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July 28. 2013 9:15PM

Loudon cows herd grass was greener in Durham


 

DURHAM -- It was moving day at Emery Farm on Sunday as a herd of cattle from Loudon moved to new pastures for summer grazing.

It is the second year cows from Miles Smith Farm have spent the grazing season in Durham and other farms across the state.

Carol Soule, co-owner of Miles Smith Farm, said the collaboration harkens back to more traditional farming days when cattle farmers would lend out their herds to produce farmers as natural "lawnmooers" and fertilizers.

Miles Smith Farm has leased more than 300 acres of mixed farmland throughout New Hampshire for the summer grazing season, including property at St. Paul's School in Concord.

On Sunday, about 17 cattle were trailered and led from a pasture near the historic barn on Emery Farm — the oldest continuously operating farm in the country — to a pasture across the property behind a field of blueberry bushes.

During the season, they will be rotated between three pastures on the property to allow grass in each pasture to re-grow.

"The faster we can get them in and out of a pasture, the faster the grass grows and then the roots go deeper," Soule said.

The larger roots are good for the soil, and help protect fields against drought because the grass is less dependent on surface water alone, she said.

Miles Smith Farm has a herd of about 65 beef cows, including Angus crosses and Scottish Highlanders.

Soule said they started rotational grazing about three years ago, because they simply do not have enough land at Miles Smith Farm to accommodate the herd.

Emery Farm was eager to participate.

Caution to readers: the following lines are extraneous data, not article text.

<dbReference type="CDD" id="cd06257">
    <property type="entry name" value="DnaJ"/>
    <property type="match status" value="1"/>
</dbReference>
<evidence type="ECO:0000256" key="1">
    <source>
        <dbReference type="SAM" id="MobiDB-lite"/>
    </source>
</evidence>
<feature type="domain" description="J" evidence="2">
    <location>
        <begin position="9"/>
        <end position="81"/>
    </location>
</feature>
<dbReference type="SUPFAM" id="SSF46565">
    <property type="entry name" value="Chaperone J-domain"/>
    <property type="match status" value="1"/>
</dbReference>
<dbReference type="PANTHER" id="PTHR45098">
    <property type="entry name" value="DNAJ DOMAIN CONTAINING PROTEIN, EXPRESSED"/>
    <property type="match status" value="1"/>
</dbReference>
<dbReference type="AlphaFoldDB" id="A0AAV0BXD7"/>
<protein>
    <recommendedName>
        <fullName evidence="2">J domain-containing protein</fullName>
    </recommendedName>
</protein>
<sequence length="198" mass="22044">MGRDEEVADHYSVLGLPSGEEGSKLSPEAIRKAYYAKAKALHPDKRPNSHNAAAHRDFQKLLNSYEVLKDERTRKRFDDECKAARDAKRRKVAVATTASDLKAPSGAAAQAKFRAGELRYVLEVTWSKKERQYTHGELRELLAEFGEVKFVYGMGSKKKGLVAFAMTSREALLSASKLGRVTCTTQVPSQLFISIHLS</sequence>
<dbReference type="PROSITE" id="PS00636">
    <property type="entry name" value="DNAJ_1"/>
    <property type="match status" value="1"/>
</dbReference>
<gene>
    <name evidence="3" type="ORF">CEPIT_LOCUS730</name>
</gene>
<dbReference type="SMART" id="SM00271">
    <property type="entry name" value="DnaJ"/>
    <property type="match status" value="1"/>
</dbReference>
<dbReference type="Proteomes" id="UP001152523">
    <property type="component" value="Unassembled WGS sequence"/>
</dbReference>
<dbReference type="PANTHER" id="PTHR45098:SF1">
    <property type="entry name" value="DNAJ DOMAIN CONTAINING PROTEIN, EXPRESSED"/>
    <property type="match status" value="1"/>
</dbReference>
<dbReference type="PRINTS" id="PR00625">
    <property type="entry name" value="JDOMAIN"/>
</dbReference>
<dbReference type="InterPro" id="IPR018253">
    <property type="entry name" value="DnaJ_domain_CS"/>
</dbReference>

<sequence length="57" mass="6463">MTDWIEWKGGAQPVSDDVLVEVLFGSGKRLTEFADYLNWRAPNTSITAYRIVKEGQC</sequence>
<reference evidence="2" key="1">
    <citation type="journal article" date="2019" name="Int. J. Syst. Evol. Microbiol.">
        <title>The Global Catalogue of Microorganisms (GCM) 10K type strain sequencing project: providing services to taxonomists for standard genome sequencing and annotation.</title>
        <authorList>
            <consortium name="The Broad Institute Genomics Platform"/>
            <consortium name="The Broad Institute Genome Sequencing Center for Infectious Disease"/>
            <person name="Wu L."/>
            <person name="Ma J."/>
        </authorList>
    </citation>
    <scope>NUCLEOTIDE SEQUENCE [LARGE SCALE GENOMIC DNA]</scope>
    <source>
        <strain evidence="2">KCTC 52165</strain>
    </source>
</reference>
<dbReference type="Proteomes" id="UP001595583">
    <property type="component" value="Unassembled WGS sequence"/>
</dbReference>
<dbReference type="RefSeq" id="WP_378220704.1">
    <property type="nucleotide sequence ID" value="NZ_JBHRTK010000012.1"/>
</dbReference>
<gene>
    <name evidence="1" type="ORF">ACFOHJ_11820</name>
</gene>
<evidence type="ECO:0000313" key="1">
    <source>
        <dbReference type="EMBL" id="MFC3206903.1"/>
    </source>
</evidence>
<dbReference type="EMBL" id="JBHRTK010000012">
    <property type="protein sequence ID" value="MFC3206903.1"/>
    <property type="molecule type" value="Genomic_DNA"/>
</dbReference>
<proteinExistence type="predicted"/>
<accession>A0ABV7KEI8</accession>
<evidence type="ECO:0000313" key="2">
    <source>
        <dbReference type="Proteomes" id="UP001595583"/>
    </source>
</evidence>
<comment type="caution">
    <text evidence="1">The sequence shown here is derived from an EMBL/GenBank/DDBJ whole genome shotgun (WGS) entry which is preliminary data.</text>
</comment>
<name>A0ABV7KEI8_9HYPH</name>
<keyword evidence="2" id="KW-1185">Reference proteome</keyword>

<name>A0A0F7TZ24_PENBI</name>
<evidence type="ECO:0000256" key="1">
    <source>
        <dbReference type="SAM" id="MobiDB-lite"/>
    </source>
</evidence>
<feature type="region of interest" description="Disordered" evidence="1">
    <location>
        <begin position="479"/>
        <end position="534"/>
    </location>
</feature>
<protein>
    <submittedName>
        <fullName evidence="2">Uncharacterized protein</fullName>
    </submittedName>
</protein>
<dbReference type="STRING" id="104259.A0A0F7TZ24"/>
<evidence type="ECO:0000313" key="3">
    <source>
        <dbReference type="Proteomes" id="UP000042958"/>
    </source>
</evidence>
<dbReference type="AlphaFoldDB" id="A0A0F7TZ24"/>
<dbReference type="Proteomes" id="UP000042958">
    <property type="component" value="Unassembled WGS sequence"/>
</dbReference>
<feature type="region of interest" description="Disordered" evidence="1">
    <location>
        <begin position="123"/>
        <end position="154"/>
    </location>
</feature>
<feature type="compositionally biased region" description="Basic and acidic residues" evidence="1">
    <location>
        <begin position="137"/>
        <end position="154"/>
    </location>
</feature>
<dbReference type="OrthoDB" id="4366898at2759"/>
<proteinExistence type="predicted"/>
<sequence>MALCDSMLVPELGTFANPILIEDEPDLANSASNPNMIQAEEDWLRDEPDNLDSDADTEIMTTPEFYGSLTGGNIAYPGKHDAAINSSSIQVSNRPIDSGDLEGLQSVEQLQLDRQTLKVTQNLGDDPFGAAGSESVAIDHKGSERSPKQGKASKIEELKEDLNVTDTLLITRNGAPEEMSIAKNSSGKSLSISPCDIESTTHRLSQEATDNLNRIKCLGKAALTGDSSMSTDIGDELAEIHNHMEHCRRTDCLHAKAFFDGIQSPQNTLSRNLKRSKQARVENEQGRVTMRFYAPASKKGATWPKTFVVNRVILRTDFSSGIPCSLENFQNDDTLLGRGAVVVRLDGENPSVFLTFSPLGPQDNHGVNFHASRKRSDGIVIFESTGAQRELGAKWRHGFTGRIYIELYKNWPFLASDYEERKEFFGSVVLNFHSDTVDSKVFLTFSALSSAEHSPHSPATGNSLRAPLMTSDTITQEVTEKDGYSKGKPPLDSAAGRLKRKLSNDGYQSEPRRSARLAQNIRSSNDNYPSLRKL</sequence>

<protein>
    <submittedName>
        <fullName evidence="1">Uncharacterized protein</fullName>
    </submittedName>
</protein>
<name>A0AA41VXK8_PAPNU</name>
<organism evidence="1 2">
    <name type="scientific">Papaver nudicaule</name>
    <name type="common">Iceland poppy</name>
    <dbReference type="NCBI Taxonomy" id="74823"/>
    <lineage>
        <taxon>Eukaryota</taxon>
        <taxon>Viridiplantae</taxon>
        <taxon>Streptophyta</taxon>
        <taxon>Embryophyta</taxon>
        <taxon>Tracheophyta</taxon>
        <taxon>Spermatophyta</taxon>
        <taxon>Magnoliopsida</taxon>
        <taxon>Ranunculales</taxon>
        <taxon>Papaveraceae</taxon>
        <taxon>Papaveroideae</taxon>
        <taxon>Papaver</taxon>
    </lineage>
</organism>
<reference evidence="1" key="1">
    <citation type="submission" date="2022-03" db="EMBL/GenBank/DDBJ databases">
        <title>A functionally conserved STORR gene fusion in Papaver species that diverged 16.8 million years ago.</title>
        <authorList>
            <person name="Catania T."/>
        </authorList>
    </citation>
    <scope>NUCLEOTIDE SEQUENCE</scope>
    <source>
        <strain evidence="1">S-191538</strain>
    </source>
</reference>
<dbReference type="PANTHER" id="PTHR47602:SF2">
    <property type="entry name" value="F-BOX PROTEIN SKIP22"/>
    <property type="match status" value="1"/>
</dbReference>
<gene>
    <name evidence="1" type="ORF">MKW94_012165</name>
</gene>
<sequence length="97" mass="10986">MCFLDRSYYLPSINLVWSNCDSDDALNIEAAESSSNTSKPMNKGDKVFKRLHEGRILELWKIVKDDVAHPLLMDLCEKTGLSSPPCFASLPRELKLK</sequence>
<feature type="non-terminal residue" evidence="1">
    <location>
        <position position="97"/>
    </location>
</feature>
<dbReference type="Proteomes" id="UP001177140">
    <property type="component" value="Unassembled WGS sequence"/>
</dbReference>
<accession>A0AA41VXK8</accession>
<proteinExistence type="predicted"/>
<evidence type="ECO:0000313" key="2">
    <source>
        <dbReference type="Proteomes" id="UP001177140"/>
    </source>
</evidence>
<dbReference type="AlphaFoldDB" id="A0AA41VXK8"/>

"I love the concept that we are working with other farms and that's the way it used to be," Soule said.

Soule said cattle farmers in the state could feed the entire state on their beef, if more attention was paid to the land and using it effectively.

"You don't need to spend $50,000 an acre, there are a lot of people who want to use their land wisely," she said.

Although it was a rainy morning, several families came out to watch the small cattle drive, and meet the herd, including Curious Bleu, who "signed" a children's book Soule had written about Bleu's first day as a runaway who found his way back to his mother.

Ellen Karelitz is on the Agricultural Commission in Durham and said having cattle back at Emery Farm is exactly the kind of thing they want to say in the historically agrarian town.

"It is all about bringing animals back into people's lives and reconnecting them with their food sources and what goes into producing food," Karelitz said. "And it's just so much fun."

Bill Towle and his brother Brad have leased and operated Emery Farm from David Hills for the last 22 years. He said cows have not been on the farm since the 1950s when a small dairy farm was started, but it was short-lived.

He said visitors to the farm enjoy seeing the cattle, especially because they are so accessible.

He said they also do not hay the fields anymore, so having the cows come to graze and fertilize the land is a big help in keeping it viable.

The entire herd will be brought back to Miles Smith Farm from their summer grazing locales in late fall, to allow Soule and her staff to monitor, water and feed the cows during the difficult winter season.

Before that happens, Bleu and friends will participate in Durham Farm Day next month, and will offer "cowback" rides.

Miles Smith Farm beef is available for sale at their own farm store, at Emery Farm, and at various farmer's markets across the state.


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